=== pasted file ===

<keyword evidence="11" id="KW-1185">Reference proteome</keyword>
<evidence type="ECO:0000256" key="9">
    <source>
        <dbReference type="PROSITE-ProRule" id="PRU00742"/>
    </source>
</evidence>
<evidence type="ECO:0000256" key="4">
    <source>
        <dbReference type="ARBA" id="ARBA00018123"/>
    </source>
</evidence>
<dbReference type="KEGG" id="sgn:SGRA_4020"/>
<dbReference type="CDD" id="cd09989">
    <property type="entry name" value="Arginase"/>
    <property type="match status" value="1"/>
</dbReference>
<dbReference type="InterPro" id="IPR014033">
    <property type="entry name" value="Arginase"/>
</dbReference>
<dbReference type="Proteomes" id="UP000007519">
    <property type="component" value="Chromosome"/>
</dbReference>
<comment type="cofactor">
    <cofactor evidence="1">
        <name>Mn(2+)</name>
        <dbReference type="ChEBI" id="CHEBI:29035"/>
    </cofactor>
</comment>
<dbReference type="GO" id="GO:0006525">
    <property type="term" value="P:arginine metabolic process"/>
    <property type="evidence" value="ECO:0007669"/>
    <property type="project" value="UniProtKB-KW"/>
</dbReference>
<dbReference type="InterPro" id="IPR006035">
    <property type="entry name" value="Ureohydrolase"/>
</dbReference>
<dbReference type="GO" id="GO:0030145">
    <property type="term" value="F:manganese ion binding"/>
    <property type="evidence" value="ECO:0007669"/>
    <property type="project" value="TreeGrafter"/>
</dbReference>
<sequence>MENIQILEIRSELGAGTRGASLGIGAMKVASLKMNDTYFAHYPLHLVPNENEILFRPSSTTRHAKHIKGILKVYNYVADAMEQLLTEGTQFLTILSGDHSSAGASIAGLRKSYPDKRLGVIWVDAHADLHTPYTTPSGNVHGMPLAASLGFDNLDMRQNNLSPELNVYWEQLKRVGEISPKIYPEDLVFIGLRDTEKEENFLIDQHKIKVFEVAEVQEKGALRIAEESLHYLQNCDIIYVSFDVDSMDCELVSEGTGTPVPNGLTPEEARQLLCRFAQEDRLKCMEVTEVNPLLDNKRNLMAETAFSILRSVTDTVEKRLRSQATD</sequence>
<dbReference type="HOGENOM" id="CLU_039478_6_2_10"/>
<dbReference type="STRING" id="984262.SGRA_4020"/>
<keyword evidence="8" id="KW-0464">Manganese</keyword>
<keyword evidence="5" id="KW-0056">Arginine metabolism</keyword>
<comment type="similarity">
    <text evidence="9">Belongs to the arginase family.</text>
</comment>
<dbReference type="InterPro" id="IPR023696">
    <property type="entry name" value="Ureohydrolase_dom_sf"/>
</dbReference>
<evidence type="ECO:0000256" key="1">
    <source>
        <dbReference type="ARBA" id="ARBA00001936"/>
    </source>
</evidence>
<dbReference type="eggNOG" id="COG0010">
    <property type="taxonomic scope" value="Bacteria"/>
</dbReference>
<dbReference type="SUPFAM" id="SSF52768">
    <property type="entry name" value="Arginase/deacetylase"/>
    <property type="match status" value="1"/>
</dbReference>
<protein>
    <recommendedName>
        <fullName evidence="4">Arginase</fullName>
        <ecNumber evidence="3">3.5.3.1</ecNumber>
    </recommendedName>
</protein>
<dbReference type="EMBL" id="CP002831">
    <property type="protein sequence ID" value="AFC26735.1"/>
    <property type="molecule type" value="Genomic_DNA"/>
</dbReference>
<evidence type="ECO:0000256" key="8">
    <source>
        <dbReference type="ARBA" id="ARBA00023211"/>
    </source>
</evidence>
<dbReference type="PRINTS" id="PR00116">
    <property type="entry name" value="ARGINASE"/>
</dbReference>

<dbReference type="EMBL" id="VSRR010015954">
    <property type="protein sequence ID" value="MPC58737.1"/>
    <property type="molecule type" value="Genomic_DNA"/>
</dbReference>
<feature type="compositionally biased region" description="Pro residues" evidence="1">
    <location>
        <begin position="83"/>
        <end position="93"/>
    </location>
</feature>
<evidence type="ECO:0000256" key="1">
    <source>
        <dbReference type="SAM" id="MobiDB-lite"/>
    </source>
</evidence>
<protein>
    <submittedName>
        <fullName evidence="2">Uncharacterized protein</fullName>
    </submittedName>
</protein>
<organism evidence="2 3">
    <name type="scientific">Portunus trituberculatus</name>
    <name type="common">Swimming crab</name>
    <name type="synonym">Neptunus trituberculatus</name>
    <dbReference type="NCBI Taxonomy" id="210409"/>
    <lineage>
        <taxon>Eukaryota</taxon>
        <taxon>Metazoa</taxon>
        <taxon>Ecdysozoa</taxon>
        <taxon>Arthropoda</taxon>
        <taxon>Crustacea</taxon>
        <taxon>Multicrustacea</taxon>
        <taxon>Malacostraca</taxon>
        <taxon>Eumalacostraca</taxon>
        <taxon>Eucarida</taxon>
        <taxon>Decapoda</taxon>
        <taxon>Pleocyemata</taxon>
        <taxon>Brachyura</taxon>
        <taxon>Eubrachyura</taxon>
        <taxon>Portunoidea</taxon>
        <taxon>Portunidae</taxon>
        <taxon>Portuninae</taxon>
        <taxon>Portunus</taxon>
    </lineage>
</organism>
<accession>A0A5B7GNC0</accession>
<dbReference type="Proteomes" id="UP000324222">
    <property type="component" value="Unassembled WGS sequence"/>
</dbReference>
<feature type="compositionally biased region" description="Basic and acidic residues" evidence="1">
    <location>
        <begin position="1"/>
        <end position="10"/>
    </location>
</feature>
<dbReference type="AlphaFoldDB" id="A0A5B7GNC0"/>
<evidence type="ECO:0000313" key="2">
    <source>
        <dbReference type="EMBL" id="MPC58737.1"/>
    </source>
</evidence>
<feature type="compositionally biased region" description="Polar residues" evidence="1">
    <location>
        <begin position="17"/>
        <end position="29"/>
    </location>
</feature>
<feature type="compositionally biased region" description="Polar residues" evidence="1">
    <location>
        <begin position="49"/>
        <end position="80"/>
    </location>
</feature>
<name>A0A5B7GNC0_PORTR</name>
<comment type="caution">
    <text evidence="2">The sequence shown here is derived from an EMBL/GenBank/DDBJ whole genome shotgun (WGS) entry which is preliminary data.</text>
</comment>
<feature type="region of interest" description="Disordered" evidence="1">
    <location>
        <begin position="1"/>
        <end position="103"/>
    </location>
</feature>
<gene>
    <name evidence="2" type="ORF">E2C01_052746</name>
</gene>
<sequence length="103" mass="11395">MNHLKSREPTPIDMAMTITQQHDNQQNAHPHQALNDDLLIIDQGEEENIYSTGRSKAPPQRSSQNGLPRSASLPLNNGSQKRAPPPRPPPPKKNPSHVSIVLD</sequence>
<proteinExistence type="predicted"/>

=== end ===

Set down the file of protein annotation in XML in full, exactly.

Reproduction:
<keyword evidence="11" id="KW-1185">Reference proteome</keyword>
<evidence type="ECO:0000256" key="9">
    <source>
        <dbReference type="PROSITE-ProRule" id="PRU00742"/>
    </source>
</evidence>
<evidence type="ECO:0000256" key="4">
    <source>
        <dbReference type="ARBA" id="ARBA00018123"/>
    </source>
</evidence>
<dbReference type="KEGG" id="sgn:SGRA_4020"/>
<dbReference type="CDD" id="cd09989">
    <property type="entry name" value="Arginase"/>
    <property type="match status" value="1"/>
</dbReference>
<dbReference type="InterPro" id="IPR014033">
    <property type="entry name" value="Arginase"/>
</dbReference>
<dbReference type="Proteomes" id="UP000007519">
    <property type="component" value="Chromosome"/>
</dbReference>
<comment type="cofactor">
    <cofactor evidence="1">
        <name>Mn(2+)</name>
        <dbReference type="ChEBI" id="CHEBI:29035"/>
    </cofactor>
</comment>
<dbReference type="GO" id="GO:0006525">
    <property type="term" value="P:arginine metabolic process"/>
    <property type="evidence" value="ECO:0007669"/>
    <property type="project" value="UniProtKB-KW"/>
</dbReference>
<dbReference type="InterPro" id="IPR006035">
    <property type="entry name" value="Ureohydrolase"/>
</dbReference>
<dbReference type="GO" id="GO:0030145">
    <property type="term" value="F:manganese ion binding"/>
    <property type="evidence" value="ECO:0007669"/>
    <property type="project" value="TreeGrafter"/>
</dbReference>
<sequence>MENIQILEIRSELGAGTRGASLGIGAMKVASLKMNDTYFAHYPLHLVPNENEILFRPSSTTRHAKHIKGILKVYNYVADAMEQLLTEGTQFLTILSGDHSSAGASIAGLRKSYPDKRLGVIWVDAHADLHTPYTTPSGNVHGMPLAASLGFDNLDMRQNNLSPELNVYWEQLKRVGEISPKIYPEDLVFIGLRDTEKEENFLIDQHKIKVFEVAEVQEKGALRIAEESLHYLQNCDIIYVSFDVDSMDCELVSEGTGTPVPNGLTPEEARQLLCRFAQEDRLKCMEVTEVNPLLDNKRNLMAETAFSILRSVTDTVEKRLRSQATD</sequence>
<dbReference type="HOGENOM" id="CLU_039478_6_2_10"/>
<dbReference type="STRING" id="984262.SGRA_4020"/>
<keyword evidence="8" id="KW-0464">Manganese</keyword>
<keyword evidence="5" id="KW-0056">Arginine metabolism</keyword>
<comment type="similarity">
    <text evidence="9">Belongs to the arginase family.</text>
</comment>
<dbReference type="InterPro" id="IPR023696">
    <property type="entry name" value="Ureohydrolase_dom_sf"/>
</dbReference>
<evidence type="ECO:0000256" key="1">
    <source>
        <dbReference type="ARBA" id="ARBA00001936"/>
    </source>
</evidence>
<dbReference type="eggNOG" id="COG0010">
    <property type="taxonomic scope" value="Bacteria"/>
</dbReference>
<dbReference type="SUPFAM" id="SSF52768">
    <property type="entry name" value="Arginase/deacetylase"/>
    <property type="match status" value="1"/>
</dbReference>
<protein>
    <recommendedName>
        <fullName evidence="4">Arginase</fullName>
        <ecNumber evidence="3">3.5.3.1</ecNumber>
    </recommendedName>
</protein>
<dbReference type="EMBL" id="CP002831">
    <property type="protein sequence ID" value="AFC26735.1"/>
    <property type="molecule type" value="Genomic_DNA"/>
</dbReference>
<evidence type="ECO:0000256" key="8">
    <source>
        <dbReference type="ARBA" id="ARBA00023211"/>
    </source>
</evidence>
<dbReference type="PRINTS" id="PR00116">
    <property type="entry name" value="ARGINASE"/>
</dbReference>

<dbReference type="EMBL" id="VSRR010015954">
    <property type="protein sequence ID" value="MPC58737.1"/>
    <property type="molecule type" value="Genomic_DNA"/>
</dbReference>
<feature type="compositionally biased region" description="Pro residues" evidence="1">
    <location>
        <begin position="83"/>
        <end position="93"/>
    </location>
</feature>
<evidence type="ECO:0000256" key="1">
    <source>
        <dbReference type="SAM" id="MobiDB-lite"/>
    </source>
</evidence>
<protein>
    <submittedName>
        <fullName evidence="2">Uncharacterized protein</fullName>
    </submittedName>
</protein>
<organism evidence="2 3">
    <name type="scientific">Portunus trituberculatus</name>
    <name type="common">Swimming crab</name>
    <name type="synonym">Neptunus trituberculatus</name>
    <dbReference type="NCBI Taxonomy" id="210409"/>
    <lineage>
        <taxon>Eukaryota</taxon>
        <taxon>Metazoa</taxon>
        <taxon>Ecdysozoa</taxon>
        <taxon>Arthropoda</taxon>
        <taxon>Crustacea</taxon>
        <taxon>Multicrustacea</taxon>
        <taxon>Malacostraca</taxon>
        <taxon>Eumalacostraca</taxon>
        <taxon>Eucarida</taxon>
        <taxon>Decapoda</taxon>
        <taxon>Pleocyemata</taxon>
        <taxon>Brachyura</taxon>
        <taxon>Eubrachyura</taxon>
        <taxon>Portunoidea</taxon>
        <taxon>Portunidae</taxon>
        <taxon>Portuninae</taxon>
        <taxon>Portunus</taxon>
    </lineage>
</organism>
<accession>A0A5B7GNC0</accession>
<dbReference type="Proteomes" id="UP000324222">
    <property type="component" value="Unassembled WGS sequence"/>
</dbReference>
<feature type="compositionally biased region" description="Basic and acidic residues" evidence="1">
    <location>
        <begin position="1"/>
        <end position="10"/>
    </location>
</feature>
<dbReference type="AlphaFoldDB" id="A0A5B7GNC0"/>
<evidence type="ECO:0000313" key="2">
    <source>
        <dbReference type="EMBL" id="MPC58737.1"/>
    </source>
</evidence>
<feature type="compositionally biased region" description="Polar residues" evidence="1">
    <location>
        <begin position="17"/>
        <end position="29"/>
    </location>
</feature>
<feature type="compositionally biased region" description="Polar residues" evidence="1">
    <location>
        <begin position="49"/>
        <end position="80"/>
    </location>
</feature>
<name>A0A5B7GNC0_PORTR</name>
<comment type="caution">
    <text evidence="2">The sequence shown here is derived from an EMBL/GenBank/DDBJ whole genome shotgun (WGS) entry which is preliminary data.</text>
</comment>
<feature type="region of interest" description="Disordered" evidence="1">
    <location>
        <begin position="1"/>
        <end position="103"/>
    </location>
</feature>
<gene>
    <name evidence="2" type="ORF">E2C01_052746</name>
</gene>
<sequence length="103" mass="11395">MNHLKSREPTPIDMAMTITQQHDNQQNAHPHQALNDDLLIIDQGEEENIYSTGRSKAPPQRSSQNGLPRSASLPLNNGSQKRAPPPRPPPPKKNPSHVSIVLD</sequence>
<proteinExistence type="predicted"/>